Player               Season          Extra-base hits          Walks
Jimmie Foxx          1930              83                     93
Eddie Mathews        1953              86                     99
Mel Ott              1929              81                     113
Ted Williams         1939              86                     107
Ted Williams         1940              80                     96
Ted Williams         1941              73                     147

The above list comprises, one and all, inner-circle Hall of Famers, luminaries of the game and members of the 500-home run club. It's certainly premature to suggest that Wright's going to maintain this manner of statistical fellow traveler throughout his career, but if trends hold this season he'll be in rarified air.

For a little more perspective on these players, let's bring park effects, run scoring environment and precise age into the mix:



Player            Home Park Factor      Lg. R/G        Opening Day Age
Foxx              104                   5.41           22 yrs, 6 mos
Mathews           94                    4.75           21 yrs, 6 mos
Ott               100                   5.36           20 yrs, 1 mos
Williams ('39)    104                   5.21           20 yrs, 8 mos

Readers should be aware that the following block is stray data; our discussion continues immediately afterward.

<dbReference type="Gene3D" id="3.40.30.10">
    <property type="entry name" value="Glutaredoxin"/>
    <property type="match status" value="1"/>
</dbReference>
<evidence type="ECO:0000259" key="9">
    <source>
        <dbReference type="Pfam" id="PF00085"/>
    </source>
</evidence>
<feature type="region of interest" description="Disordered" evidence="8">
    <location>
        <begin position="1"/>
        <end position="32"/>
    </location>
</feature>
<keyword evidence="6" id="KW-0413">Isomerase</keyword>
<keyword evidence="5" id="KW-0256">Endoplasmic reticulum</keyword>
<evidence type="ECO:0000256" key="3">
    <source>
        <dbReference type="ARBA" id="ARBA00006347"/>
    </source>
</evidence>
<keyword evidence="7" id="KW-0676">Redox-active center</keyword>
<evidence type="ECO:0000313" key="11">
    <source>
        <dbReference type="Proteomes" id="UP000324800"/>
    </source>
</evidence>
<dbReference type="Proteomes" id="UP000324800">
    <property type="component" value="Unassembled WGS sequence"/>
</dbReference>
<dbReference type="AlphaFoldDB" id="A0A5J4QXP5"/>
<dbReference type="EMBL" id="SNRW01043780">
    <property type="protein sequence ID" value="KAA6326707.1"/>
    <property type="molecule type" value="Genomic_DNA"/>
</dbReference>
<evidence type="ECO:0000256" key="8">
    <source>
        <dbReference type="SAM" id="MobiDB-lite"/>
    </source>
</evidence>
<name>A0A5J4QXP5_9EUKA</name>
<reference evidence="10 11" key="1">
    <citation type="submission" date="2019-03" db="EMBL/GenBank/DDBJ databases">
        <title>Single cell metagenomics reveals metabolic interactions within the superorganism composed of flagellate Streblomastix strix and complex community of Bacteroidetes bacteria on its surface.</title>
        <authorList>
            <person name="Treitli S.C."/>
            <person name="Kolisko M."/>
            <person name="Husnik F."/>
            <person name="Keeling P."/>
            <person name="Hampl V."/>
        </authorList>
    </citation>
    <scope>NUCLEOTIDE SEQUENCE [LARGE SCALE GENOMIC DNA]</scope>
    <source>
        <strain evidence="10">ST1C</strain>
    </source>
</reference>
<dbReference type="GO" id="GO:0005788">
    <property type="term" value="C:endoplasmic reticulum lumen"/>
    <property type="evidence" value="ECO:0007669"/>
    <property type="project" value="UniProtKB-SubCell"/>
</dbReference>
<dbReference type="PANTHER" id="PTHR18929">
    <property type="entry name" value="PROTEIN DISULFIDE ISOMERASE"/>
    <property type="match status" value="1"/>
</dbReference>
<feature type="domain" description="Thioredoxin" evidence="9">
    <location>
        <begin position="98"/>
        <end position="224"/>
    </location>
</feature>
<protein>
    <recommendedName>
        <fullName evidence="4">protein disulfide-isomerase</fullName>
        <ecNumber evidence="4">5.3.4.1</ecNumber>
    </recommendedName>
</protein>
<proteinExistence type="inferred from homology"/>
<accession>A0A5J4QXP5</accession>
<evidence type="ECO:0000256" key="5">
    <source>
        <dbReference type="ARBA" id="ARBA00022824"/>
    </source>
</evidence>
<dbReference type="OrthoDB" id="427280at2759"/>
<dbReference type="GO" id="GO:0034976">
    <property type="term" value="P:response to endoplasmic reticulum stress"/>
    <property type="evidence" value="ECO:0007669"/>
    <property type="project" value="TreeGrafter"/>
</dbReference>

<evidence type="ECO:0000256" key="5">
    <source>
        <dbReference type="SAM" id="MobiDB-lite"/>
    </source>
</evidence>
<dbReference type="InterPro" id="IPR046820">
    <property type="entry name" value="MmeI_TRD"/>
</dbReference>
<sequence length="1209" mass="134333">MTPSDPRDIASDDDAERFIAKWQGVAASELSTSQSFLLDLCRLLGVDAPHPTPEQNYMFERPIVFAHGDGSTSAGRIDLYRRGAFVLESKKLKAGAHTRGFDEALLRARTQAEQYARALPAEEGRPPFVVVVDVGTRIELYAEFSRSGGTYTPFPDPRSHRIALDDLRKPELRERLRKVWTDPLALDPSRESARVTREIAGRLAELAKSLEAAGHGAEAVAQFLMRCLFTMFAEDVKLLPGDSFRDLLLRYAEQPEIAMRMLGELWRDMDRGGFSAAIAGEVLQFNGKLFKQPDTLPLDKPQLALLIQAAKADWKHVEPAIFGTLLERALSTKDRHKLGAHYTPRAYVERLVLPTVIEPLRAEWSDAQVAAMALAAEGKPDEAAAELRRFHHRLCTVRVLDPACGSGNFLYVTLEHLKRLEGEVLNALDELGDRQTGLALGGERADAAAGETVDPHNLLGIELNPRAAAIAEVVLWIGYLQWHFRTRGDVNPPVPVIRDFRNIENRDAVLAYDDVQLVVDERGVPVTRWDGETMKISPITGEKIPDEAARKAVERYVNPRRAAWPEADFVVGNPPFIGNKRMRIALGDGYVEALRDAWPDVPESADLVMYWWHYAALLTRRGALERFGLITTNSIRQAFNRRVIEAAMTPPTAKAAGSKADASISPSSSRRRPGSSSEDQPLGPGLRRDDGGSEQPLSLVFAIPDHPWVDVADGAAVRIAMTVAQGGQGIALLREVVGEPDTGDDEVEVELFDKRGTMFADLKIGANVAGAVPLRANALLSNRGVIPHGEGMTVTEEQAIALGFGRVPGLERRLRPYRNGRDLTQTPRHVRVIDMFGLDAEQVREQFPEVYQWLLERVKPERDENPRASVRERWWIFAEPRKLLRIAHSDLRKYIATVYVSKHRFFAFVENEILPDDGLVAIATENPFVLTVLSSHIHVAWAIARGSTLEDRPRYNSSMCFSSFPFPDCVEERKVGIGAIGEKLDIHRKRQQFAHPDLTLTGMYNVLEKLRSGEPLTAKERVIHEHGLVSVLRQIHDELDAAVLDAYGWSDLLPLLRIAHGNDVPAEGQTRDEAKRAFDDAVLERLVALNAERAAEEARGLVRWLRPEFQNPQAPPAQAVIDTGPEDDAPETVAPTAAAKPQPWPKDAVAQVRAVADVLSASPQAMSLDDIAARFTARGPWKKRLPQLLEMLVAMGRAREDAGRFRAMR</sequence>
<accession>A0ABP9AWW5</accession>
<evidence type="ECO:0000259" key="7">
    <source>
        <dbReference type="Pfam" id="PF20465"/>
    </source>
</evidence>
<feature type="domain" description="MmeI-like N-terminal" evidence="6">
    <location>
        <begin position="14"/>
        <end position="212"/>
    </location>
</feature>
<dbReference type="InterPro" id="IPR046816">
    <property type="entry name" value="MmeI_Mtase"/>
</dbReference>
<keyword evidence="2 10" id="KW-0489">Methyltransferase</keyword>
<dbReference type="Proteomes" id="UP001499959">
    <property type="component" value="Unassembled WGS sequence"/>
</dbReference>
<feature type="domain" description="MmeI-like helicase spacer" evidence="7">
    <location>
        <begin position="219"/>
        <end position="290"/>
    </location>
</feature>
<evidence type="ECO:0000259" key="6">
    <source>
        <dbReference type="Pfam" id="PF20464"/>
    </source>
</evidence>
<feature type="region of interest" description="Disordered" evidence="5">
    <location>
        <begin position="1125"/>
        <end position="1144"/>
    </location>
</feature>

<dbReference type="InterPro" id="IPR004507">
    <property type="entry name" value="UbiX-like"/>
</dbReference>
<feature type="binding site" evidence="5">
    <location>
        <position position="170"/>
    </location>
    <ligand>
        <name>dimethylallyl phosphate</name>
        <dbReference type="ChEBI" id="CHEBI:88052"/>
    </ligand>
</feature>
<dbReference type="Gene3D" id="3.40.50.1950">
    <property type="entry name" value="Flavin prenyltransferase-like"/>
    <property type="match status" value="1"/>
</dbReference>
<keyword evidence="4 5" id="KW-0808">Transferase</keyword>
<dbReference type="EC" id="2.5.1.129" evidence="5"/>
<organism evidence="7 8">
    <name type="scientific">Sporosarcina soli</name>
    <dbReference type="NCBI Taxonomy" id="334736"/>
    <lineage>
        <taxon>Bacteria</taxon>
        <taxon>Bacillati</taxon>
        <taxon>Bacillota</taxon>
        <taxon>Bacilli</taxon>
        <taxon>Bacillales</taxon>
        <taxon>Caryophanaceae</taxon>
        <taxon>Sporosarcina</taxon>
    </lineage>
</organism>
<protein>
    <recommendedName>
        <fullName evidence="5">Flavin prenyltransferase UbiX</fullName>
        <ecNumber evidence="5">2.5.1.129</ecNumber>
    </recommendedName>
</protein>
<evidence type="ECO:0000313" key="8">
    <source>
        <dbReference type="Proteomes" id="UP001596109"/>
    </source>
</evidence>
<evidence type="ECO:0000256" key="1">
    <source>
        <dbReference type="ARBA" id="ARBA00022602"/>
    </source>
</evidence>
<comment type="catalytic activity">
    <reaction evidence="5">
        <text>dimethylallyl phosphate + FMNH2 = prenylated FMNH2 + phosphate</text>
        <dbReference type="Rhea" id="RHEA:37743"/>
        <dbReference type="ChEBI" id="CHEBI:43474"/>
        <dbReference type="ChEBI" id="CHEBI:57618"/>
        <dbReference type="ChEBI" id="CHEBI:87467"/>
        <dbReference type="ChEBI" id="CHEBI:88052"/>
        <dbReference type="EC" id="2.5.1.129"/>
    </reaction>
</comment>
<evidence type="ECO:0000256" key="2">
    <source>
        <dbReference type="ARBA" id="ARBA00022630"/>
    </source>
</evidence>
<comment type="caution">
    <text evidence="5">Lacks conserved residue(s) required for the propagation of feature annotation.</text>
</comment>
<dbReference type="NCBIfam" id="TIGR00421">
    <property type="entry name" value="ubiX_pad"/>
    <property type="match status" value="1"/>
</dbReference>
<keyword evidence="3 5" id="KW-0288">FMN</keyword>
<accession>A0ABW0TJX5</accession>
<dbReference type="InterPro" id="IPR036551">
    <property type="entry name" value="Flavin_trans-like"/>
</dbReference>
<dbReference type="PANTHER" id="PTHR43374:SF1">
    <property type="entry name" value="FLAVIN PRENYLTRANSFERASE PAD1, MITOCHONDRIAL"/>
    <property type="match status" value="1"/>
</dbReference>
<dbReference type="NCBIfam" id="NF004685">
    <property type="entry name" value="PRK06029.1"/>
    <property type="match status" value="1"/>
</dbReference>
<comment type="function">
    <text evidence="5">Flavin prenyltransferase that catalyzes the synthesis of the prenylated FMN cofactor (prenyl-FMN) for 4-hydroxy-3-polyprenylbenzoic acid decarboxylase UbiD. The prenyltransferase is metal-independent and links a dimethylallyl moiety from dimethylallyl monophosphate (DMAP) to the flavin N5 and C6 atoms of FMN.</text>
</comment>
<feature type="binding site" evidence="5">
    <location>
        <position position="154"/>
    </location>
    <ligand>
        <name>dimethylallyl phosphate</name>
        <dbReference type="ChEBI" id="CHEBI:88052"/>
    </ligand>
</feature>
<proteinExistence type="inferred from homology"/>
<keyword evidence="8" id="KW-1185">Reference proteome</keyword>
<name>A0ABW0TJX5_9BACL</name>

Williams ('40)    104                   4.97           21 yrs, 8 mos
Williams ('41)    102                   4.74           22 yrs, 8 mos
Wright            90*                   4.64*          22 yrs, 3 mos

(* - based on 2005 numbers to date)

As you can see, Wright's played in the stingiest park and in the lowest-scoring environment of any of these players. His projected numbers, should they come to pass, won't stack up on a raw basis to those of the Foxx, Mathews, Ott and Williams, but we must account for the fact that Wright is having a tougher go of it in terms of home park and league. So I hereby declare David Wright to be "really, really good."

The Wright/Upton debate won't be settled for many years, but it's impossible to ignore the historic season that Wright is cobbling together. We've known for a few years now what a special talent the Mets have in Wright, but it's perhaps a little surprising that he's already laying siege to history.